Related Topics

In the Suburbs Historical Context

This Study Guide consists of approximately 17 pages of chapter summaries, quotes, character analysis, themes, and more - everything you need to sharpen your knowledge of In the Suburbs.
This section contains 531 words
(approx. 2 pages at 400 words per page)
Buy the In the Suburbs Study Guide

R. W. Flint notes that Simpson once told an interviewer that "[i]t's the timidity of suburban life that is so limiting." Timidity aside, Simpson has become a poet of the middle class, at times even heroizing the characters that people his poems. These characters shop, gossip, commute, and go on summer vacations. It is a life Simpson knows well. While contemporaries like Allen Ginsberg were composing loud, often surrealist, poems that screamed out against the conformity of middle-class, mid-century suburban American life, Simpson was busy crafting quiet poems of understatement and wit. At the time Simpson was writing the poems that make up At the End of the Open Road, the United States was in the midst of a post-war economic expansion. Beginning in the late 1940s, returning World War II veterans flooded the country and helped to create a new market for inexpensive housing. The overwhelming...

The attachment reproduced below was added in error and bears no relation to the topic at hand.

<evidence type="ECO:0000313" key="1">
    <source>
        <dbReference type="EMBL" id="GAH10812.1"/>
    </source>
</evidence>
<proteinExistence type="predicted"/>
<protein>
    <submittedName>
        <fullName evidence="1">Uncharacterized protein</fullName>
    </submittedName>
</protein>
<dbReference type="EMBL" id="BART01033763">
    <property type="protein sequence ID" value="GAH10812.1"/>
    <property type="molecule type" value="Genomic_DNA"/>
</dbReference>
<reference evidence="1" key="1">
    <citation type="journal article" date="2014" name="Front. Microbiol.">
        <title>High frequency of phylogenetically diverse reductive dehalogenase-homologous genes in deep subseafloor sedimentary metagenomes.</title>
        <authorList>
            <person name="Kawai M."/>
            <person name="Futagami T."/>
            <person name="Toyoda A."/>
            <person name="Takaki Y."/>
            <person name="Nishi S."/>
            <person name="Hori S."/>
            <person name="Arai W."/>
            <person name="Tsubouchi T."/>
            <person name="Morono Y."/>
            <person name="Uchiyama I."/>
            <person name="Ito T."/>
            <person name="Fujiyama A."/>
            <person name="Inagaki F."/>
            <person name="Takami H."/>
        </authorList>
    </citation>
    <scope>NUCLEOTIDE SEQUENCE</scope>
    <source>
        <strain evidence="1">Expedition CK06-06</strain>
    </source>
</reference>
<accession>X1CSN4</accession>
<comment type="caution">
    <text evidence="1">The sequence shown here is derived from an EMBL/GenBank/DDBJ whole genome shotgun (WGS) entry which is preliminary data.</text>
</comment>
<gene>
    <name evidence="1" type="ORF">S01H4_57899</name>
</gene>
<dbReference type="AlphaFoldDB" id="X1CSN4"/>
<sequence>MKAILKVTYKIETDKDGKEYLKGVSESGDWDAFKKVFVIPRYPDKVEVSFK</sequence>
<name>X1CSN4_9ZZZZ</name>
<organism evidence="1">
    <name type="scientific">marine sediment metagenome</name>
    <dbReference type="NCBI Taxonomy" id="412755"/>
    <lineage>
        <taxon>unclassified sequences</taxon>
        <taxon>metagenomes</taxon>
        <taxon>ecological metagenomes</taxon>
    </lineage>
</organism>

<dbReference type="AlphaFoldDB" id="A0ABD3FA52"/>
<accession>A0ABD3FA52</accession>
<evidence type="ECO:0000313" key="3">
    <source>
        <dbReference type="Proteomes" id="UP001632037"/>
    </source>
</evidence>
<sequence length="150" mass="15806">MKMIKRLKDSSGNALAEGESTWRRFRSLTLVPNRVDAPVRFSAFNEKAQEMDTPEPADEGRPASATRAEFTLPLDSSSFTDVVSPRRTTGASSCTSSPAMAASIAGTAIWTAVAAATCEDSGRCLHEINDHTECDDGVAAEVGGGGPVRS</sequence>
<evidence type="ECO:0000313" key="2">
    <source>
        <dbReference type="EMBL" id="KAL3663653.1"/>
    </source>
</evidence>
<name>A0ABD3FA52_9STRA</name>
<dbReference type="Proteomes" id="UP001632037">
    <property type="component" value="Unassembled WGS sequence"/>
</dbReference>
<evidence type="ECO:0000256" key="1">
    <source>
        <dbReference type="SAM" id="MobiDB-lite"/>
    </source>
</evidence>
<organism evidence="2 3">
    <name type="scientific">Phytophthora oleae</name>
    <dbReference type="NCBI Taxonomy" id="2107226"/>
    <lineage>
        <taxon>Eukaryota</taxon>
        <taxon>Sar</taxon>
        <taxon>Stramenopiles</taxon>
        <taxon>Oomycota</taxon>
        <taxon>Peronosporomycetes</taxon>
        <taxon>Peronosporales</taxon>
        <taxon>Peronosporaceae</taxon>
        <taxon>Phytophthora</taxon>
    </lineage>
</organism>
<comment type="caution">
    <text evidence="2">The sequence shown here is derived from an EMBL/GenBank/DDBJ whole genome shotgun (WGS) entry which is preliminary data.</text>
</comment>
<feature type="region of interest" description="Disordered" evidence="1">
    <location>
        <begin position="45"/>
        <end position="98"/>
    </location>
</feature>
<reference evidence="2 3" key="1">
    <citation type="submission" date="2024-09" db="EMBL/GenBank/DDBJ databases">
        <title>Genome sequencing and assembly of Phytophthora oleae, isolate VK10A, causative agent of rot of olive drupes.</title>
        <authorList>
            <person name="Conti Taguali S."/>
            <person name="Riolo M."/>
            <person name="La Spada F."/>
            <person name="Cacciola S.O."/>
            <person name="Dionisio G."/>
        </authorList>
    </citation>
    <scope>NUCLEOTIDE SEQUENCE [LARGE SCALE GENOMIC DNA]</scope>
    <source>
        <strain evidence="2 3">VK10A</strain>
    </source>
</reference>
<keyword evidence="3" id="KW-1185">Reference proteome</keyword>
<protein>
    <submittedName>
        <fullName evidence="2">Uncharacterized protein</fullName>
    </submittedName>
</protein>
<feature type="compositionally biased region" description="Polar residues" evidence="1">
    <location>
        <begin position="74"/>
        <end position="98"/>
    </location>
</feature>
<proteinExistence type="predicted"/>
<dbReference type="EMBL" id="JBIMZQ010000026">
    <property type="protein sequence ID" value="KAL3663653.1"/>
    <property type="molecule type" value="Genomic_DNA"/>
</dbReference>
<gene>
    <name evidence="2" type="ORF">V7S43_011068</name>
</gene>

(read more)

This section contains 531 words
(approx. 2 pages at 400 words per page)
Buy the In the Suburbs Study Guide
Copyrights
Poetry for Students
In the Suburbs from Poetry for Students. ©2005-2006 Thomson Gale, a part of the Thomson Corporation. All rights reserved.
Follow Us on Facebook